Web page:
How to save money on your bike insurance
Published at 13:34, Wednesday, 24 October 2012
Given that some of the bigger insurers sometimes steer clear of this kind of cover, good value motorbike insurance quotes can initially seem hard to come by.
But the good news is that there are things you can do to reduce the perception of the risk you pose to the insurer:
• Your mileage. The less you ride, the less of a potential risk you pose and so the less you pay. If your bike is your secondary mode of getting around, and your car your main form of transport, don’t use your motoring mileage to estimate how much ground you cover on two wheels, as it’s likely to be less. Overestimating could mean you end up overpaying.
• When you ride. If you’re a fair-weather biker, consider temporary cover for the six months or so of the year you’re on the road. Bear in mind, though, that you won’t be able to build up a no-claims bonus. Another consideration is that your vehicle, however many wheels it has, must be insured, even if it isn’t used. If it’s off the road completely, you’ll need a Statutory Off Road Notification or SORN document.
• How secure is your bike? Less secure models are costlier to cover. You may not even be able to protect your machine against theft if you can’t store it in a locked garage when it’s not on the road. If you keep your bike outdoors, use an insurer-approved anchor lock or security device. While this will help keep premiums low, these gadgets are not always cheap, and the lower premiums may not make up for the expense immediately.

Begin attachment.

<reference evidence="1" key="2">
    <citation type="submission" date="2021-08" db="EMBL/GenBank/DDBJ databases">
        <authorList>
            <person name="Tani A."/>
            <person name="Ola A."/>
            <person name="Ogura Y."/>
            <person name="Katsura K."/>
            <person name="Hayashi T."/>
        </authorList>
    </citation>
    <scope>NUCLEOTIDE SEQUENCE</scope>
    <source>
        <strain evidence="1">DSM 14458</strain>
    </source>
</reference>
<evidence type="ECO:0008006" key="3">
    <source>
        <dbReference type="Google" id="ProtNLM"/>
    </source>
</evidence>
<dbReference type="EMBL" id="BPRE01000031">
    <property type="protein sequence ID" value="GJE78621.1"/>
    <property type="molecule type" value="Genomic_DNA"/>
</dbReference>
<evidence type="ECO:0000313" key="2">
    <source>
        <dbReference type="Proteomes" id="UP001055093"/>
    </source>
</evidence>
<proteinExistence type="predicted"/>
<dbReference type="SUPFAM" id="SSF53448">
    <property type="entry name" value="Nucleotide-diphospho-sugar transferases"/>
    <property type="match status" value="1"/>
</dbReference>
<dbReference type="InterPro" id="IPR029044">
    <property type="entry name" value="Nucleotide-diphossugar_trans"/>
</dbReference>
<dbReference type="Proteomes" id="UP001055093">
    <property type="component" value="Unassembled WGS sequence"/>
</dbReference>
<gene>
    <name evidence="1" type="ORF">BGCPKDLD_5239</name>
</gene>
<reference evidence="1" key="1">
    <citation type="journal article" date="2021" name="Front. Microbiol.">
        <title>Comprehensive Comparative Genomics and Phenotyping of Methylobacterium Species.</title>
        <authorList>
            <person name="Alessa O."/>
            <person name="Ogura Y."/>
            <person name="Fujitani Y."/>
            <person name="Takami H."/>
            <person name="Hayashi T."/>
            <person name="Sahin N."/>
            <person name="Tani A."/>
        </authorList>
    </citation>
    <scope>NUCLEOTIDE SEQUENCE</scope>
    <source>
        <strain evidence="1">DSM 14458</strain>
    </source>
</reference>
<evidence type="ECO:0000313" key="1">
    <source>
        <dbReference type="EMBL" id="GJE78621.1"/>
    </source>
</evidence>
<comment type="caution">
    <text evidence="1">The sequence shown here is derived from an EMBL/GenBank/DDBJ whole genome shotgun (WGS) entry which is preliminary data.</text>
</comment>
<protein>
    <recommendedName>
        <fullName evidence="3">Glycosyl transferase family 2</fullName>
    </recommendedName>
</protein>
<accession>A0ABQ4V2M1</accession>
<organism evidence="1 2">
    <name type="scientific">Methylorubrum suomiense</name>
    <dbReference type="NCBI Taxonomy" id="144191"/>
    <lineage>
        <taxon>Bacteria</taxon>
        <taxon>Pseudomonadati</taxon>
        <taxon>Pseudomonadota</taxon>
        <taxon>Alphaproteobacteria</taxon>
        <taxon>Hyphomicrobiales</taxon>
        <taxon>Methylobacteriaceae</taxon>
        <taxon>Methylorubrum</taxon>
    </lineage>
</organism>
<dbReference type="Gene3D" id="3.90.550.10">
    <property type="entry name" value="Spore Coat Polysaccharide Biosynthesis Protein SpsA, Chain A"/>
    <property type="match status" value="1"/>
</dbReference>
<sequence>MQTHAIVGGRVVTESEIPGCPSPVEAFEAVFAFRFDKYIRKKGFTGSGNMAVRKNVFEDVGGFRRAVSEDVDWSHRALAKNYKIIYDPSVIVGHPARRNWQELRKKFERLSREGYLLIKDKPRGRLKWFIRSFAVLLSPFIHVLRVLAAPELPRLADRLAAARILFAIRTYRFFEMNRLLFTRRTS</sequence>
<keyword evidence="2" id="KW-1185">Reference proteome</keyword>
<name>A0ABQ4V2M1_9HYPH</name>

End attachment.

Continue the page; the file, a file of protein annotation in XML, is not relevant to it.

• Your record. Speeding points stay on your licence for four years, but motorbike insurance providers generally check the last five years of your record for convictions. You’ll pay more the more points you have on your licence.
• How you pay. It can be worth treading carefully when it comes to paying for your motorbike insurance by monthly instalments, as interest rates may be high. Look into paying a year’s premium in one lump sum, or even using a 0% credit card and making repayments that way.
• The excess. Consider this one carefully before committing to agreeing to pay more yourself (a higher excess) in the event of a claim. You may find that claims of less than £500 are not worth it anyway, given that they can affect your no-claims bonus, and have an impact on the cost of future policies.
And there are some things, unfortunately, you can’t do anything about:
• Your age. The reality is that costs are steeper the younger you are. Premiums rise for those under 30, and more if you are under 21. Admittedly there’s not much you can do about this one. However, younger riders could consider cheaper third party cover – but remember this only pays for damage to others’ property or bikes, not your own. And theft can be a real problem, despite police crackdowns in some areas of the country.
Finally, you will need to be sure to tell insurers about any changes to your circumstances, and any unusual situations. These might include, for example, any claims made in recent years, if you have a modified bike or plan on riding hundreds of thousands of miles yearly. Changes to circumstances could include a new address or job.
Failure to provide the most up to date and accurate information could invalidate any claims, and deliberate lying on the insurance paperwork is fraud. In the worst case scenario, you could find yourself facing a criminal prosecution for riding while uninsured, so don’t do it.
Click here to learn more about great value motorcycling insurance from specialists Express Insurance.
Published by http://www.eladvertiser.co.uk